Wednesday, June 15, 2005

Schaufenster Puppen

Sometimes I'll been on a subway car that's so quiet and lifeless, it seems filled -- myself included -- entirely with showroom dummies. Everyone's face is expressionless, everyone's eyes hollow, looking off into space at nothing, not even pretending to read the ads for Dr. Zizmor or the Language Institute. They seem like mannequins in a department store, inviting judgment on how well they have been dressed up. This attitude, this atmosphere of constriction and anti-sociality and wariness of strangers is what the fashion industry thrives on -- just as commercial ideology espouses isolation as a transcendental good, an ultimate form of liberty from the hassles of cooperation and compromise, fashion celebrates haughtty disdain and mutual alienation, so each can judge the other in lofty repose. Fashion relies on the adoption of death masks and a climate in which judging the surface appearance of others replaces social interaction and is regarded as good sport, as high entertainment. WHen people refuse to show animation, refuse to be anything other than images, when people emulate the passive stillness of fashion magazine spreads, they demand to be judged as images, not as humans. They submit themselves by their silence and their dour lifelessness to be judge by the harsh standards we bring to looking at people in photos in lifestyle magazines, the entirely unsympathetic glance one has when one knows that what one is looking at can't look back at one. And this critical attitude only reinforces our reluctance to trust anyone or to open up and reveal any life in public spaces. We are already on the defensive, already shutting people out, already concerned about how we are being judged and already looking for opportunites to gaze and judge ourselves.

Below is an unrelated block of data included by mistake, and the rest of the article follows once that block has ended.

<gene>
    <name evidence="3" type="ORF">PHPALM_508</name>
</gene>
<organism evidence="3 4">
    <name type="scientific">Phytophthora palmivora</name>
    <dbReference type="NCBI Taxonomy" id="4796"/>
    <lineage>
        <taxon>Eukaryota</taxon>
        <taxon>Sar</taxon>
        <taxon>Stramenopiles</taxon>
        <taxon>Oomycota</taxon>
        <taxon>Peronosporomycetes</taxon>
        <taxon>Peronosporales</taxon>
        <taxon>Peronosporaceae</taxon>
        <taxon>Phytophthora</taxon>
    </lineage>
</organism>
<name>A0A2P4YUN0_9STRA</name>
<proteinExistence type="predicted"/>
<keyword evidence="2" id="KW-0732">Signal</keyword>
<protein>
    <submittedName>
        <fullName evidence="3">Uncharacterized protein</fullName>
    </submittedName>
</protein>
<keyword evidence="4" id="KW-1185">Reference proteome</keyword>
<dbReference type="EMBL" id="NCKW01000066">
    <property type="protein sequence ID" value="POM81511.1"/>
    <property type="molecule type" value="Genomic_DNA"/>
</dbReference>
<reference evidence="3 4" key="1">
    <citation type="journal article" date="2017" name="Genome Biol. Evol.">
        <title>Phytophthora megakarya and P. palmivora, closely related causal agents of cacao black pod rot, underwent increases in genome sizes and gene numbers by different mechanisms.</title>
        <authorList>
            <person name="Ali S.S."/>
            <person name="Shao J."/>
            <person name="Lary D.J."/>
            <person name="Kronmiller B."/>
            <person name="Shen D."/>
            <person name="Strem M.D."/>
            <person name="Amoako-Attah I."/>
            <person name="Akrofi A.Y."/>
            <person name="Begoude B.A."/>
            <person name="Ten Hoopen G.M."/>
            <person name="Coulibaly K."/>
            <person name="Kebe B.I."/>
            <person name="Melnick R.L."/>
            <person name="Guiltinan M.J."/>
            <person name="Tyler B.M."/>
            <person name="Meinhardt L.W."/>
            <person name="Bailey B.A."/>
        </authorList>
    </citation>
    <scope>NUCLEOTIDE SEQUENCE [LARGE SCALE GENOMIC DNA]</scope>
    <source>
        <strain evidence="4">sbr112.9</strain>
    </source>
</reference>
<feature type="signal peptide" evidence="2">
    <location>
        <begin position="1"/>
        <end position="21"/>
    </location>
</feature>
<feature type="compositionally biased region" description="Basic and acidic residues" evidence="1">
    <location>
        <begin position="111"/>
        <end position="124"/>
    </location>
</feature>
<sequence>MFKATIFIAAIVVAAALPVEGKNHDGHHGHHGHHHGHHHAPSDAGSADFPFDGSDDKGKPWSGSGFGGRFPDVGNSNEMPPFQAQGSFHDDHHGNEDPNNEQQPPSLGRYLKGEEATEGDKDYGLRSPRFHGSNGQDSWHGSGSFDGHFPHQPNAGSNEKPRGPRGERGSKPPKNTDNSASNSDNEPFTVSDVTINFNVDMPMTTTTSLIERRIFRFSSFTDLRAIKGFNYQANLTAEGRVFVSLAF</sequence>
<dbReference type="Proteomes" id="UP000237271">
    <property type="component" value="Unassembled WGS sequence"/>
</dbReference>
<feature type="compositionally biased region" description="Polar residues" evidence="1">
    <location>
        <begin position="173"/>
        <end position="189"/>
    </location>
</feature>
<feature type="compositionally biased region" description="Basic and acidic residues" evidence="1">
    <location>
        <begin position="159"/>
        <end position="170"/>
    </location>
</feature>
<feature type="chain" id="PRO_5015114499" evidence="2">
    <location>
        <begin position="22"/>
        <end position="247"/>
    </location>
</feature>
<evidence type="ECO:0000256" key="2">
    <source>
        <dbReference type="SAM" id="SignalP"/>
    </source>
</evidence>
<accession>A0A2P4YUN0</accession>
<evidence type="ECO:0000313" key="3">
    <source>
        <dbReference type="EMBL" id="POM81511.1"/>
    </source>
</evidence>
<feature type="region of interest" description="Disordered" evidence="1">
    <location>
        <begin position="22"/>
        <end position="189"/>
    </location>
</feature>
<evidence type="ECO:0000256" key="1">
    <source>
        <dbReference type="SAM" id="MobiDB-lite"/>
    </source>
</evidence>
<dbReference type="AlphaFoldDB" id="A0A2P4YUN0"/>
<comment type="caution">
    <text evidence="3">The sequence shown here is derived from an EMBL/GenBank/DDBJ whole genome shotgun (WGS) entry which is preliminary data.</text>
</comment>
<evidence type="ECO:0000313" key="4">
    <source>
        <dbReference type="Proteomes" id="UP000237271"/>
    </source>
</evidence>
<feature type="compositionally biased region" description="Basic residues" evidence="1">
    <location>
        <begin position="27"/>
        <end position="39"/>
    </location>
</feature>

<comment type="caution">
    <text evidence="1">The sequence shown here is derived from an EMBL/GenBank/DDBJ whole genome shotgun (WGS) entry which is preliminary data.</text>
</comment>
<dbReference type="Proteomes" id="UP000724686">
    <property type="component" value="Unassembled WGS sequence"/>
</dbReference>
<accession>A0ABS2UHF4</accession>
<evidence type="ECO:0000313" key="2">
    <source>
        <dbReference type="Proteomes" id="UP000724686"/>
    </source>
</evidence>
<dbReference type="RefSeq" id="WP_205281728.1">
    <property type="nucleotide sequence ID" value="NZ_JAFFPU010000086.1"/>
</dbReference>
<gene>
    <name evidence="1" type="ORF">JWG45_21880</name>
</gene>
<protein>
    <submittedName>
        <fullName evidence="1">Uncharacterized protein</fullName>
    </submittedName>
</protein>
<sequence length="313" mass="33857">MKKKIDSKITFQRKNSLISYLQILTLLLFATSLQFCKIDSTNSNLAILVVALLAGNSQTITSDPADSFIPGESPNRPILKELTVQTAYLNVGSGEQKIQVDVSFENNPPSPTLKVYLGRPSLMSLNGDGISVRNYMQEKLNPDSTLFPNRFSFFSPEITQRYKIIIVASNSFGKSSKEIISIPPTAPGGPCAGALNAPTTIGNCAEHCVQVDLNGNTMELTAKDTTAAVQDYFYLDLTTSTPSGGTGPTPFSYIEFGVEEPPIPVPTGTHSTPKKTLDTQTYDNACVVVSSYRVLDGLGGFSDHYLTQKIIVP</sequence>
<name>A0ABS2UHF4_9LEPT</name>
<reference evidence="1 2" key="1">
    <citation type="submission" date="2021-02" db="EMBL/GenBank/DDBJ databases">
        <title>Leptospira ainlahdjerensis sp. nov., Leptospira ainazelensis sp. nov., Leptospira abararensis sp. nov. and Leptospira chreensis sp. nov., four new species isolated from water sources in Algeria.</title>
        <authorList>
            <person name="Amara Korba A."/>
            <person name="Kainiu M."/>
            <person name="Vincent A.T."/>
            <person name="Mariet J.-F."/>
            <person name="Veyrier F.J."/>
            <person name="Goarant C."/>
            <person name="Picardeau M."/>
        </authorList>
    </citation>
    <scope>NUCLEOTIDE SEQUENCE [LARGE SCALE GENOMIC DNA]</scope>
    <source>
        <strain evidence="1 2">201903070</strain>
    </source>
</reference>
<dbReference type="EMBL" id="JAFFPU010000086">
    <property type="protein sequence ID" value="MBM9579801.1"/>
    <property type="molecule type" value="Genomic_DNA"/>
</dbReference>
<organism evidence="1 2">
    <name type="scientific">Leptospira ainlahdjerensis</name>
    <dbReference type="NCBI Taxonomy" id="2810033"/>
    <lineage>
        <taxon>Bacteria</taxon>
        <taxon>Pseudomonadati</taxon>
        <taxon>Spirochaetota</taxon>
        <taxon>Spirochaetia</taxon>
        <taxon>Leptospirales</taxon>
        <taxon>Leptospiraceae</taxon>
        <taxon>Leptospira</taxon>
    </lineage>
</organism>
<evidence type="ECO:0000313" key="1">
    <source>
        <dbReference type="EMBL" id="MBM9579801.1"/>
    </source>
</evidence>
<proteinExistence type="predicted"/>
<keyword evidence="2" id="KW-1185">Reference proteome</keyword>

If one person were to begin a conversation with a stranger, as the odd soul will bravely attempt, the stifling hermetic mood would lift, and people would relax fom their plasticity into humanity again. People will begin exchanging social glances as opposed to wary judgemental ones, and a joviality will spread -- even if the loud invasive talker is held to be crazy, the animation he will have brought to the car will let others form a human bond in laughing at him.


  1. While I agree with much of your critique, I found myself asking, What of the people who don't really spend much time worrying about how they look? Sure the subway and the city are filled with people for whom the fashion-industry spillover idea would work most heartily, but are those who just wear what they wear to be clothed somehow failing in this paradigm? Why do they remain silent or still or avoid eye contact? Could it be that there are other similar but different social mechanisms going on?

  2. Good question. Perhaps they are browbeaten by the social pressure to conform to those industry standards for appearance, cowed into silence by their sense of failing to meet expectations, and receiving no sense from those around them that those expectations are a myth.